By Jason F. Wright
I've always been easily distracted.
You know my type. I could be running the race of my life and stop 10 feet from the finish line to pick up a shiny penny.
These weekly columns take more time than they should because I'm always going back to the beginning to remind myself what I'm writing about.
Wait a minute. I write a weekly column? When did this happen?
A couple of months ago, I was standing at my office idea board -- a large section of my office wall I coated with thick whiteboard paint. It comes in handy for quick notes, sketching out plots or jotting down personal reminders.
There I stood, lost in a bulleted to-do list with more line items than the federal budget. Feeling overwhelmed, I scribbled to the side of the list: "What is the most important thing?"
I re-read my list and asked myself again: "What is the single most important thing I could be doing right now to advance my responsibilities, my goals and my day?"
After another moment, I erased the question and wrote in big block letters the acronym: WITMIT.
What is the most important thing?
I sat back down and decided to tackle a project I'd avoided for far too long. It had been the single most important thing I'd needed to do for two weeks, but I'd delayed the pain by convincing myself everything on the list was equally important.
And who am I to discriminate one task from another? I believe in equal rights for all procrastination.
When I was done with the dreaded task, I glanced back at my whiteboard and thought, "Way to knock out that WITMIT."
The experience prompted me to consider the time-management systems I've used over the years and the countless books I've read on personal productivity. Some of those approaches worked pretty well, right until I saw a shiny penny.
Sometimes the distractions are email, social media or a request from a reader to sign and mail a book. All might be worthwhile tasks and may, in fact, be quite important. But are they the absolute most important thing I should be doing in that very moment?
How many times have I found myself looking at my clock at 5 p.m. and rushing to finish the one thing that was most important for me to accomplish during the course of the day? Before I know it, I'm texting my wife to negotiate for a few more minutes.
But it's not her fault I spent the day sorting through less important tasks and procrastinating the WITMIT until the whistle blew. If I had a nickel for every time I walked in the door at dinnertime to find my family waiting for me at the table, I'd have so much money I probably wouldn't be so distracted by all those shiny pennies.
Could the WITMIT experiment work for you?
When you're done reading this column, take time to examine your day. What are the things you positively must accomplish before you tuck in the day and kiss it goodnight? Do you have an email to send, an errand to run or a client to call?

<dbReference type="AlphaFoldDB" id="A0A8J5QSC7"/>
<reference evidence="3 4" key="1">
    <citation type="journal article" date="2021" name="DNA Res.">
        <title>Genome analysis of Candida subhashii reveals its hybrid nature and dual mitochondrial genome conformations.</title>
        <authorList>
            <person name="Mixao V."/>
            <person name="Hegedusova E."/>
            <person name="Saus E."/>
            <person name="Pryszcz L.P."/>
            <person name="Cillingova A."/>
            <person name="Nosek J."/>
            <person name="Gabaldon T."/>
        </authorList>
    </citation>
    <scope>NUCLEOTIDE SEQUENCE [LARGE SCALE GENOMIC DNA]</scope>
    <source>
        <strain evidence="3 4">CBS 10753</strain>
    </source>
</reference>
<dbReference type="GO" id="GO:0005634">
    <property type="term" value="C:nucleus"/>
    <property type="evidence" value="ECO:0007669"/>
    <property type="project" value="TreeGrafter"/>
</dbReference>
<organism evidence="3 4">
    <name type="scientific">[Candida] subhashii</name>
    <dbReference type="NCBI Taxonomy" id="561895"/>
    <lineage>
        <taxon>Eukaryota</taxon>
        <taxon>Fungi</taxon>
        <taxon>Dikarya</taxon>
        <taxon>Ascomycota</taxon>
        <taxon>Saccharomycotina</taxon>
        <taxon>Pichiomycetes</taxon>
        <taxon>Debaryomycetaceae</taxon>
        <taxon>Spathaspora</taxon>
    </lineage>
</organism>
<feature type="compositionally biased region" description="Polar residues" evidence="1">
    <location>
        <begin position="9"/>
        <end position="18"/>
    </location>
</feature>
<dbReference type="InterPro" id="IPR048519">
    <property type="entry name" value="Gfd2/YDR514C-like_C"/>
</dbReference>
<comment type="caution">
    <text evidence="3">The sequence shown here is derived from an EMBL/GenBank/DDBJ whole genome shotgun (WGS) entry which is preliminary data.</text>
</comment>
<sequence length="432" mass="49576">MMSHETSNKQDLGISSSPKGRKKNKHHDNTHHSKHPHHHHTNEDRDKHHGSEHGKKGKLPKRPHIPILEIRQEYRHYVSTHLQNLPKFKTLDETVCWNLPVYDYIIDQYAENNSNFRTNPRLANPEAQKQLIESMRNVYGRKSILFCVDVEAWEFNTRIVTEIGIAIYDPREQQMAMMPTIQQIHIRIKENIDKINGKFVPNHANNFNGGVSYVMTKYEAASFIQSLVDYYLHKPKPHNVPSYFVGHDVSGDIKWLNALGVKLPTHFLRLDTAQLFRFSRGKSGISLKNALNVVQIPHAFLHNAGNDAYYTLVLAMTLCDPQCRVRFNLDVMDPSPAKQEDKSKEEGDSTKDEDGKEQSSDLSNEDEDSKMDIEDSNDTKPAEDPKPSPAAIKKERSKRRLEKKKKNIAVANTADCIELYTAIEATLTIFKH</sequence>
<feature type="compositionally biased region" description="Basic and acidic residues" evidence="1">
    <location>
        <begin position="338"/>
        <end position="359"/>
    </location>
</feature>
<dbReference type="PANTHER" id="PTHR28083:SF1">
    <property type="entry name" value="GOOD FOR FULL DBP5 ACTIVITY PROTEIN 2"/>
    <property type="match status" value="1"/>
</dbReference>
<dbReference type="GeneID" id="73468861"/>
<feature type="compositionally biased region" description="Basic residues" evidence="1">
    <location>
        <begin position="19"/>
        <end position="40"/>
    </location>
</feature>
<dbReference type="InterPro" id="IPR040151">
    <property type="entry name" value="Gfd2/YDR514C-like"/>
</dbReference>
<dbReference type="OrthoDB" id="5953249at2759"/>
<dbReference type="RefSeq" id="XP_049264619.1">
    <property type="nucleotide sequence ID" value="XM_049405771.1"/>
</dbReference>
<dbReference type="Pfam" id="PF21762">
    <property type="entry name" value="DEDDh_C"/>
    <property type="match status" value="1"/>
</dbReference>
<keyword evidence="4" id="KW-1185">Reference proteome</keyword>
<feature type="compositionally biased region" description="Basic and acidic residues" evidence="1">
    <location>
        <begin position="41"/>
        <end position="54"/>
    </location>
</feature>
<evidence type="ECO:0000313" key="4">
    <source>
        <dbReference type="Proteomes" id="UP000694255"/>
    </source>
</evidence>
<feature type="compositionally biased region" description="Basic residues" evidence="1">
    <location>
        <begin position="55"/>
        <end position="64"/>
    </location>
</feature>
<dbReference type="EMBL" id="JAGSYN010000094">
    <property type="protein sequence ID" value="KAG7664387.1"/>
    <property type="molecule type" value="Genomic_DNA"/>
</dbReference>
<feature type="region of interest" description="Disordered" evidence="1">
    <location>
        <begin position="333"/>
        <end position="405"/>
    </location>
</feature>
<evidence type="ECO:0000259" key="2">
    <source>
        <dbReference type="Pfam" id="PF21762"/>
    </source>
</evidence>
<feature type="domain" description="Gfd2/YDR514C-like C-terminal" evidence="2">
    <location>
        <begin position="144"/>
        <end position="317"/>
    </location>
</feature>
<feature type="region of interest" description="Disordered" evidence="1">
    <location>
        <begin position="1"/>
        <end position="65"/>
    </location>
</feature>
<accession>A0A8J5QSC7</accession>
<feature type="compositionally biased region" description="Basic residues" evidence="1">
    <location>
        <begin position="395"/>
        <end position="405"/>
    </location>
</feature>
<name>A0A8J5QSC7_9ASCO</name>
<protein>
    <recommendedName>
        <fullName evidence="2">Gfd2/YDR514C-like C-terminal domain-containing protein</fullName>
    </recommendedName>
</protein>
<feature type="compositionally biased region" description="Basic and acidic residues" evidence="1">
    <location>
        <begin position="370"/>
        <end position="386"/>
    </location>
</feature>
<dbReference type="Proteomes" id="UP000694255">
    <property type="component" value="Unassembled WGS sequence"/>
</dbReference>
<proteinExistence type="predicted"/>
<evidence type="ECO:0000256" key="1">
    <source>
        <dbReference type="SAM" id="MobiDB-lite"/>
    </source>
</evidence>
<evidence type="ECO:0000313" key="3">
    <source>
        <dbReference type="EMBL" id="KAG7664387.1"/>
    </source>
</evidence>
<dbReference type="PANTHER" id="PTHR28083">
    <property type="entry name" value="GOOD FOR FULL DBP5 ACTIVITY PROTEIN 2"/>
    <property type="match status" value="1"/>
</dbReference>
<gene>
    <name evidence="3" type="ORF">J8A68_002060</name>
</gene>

Ask yourself after completing each task, "What is the most important thing for me to be doing next?"
Maybe you spent the morning working on an important business proposal and your brain needs a break. Take a breather and reply to a note from the old friend you haven't heard from in months. An hour ago it wasn't your WITMIT, but now it is.
Perhaps you need a moment to decompress after a stressful meeting by visiting Facebook and scrolling through your news feed. Did you survive a trip to Costco with a mini-van full of kids? You might deserve more than a moment online, your WITMIT might be to hug the DVR and catch up on "Downton Abbey."
Has it been too long since you've taken your spouse to lunch or volunteered at your child's school? If so, you may find either of those activities should become your WITMIT for the afternoon.
Imagine how productive we'd all feel every day if by lunchtime we'd knocked out those items that kept us awake the night before. Was it that letter to the IRS? What about that awkward discussion with your boss? Could it be an apology? If so, especially to a spouse or child, it should always be your WITMIT.
Sometimes our projects are multi-step hikes through an organizational jungle that will take days, weeks or even longer. Still, we should ask ourselves: What are the most important steps I can take on that trail today that lead me to a successful end?
My objective with my own WITMIT experiment is to accomplish more of the important things earlier in the day so that by quitting time, my WITMIT will always lead me home.
You may have a time-management system and tools for personal productivity that work for you. If so, keep it up! You're ahead of the game. But if you've struggled to find consistency, give WITMIT a try by identifying the single most important task at any given moment.
So, what's the most important thing I should be doing right now? I can send this column to my editor and call home to check on a child who's been ill this week.
What comes after that?
What's the next WITMIT?
Is that a penny?
Jason F. Wright is a New York Times best-selling author of 10 books, including "Christmas Jars," "The Wednesday Letters" and "The 13th Day of Christmas." He can be reached at firstname.lastname@example.org or jasonfwright.com.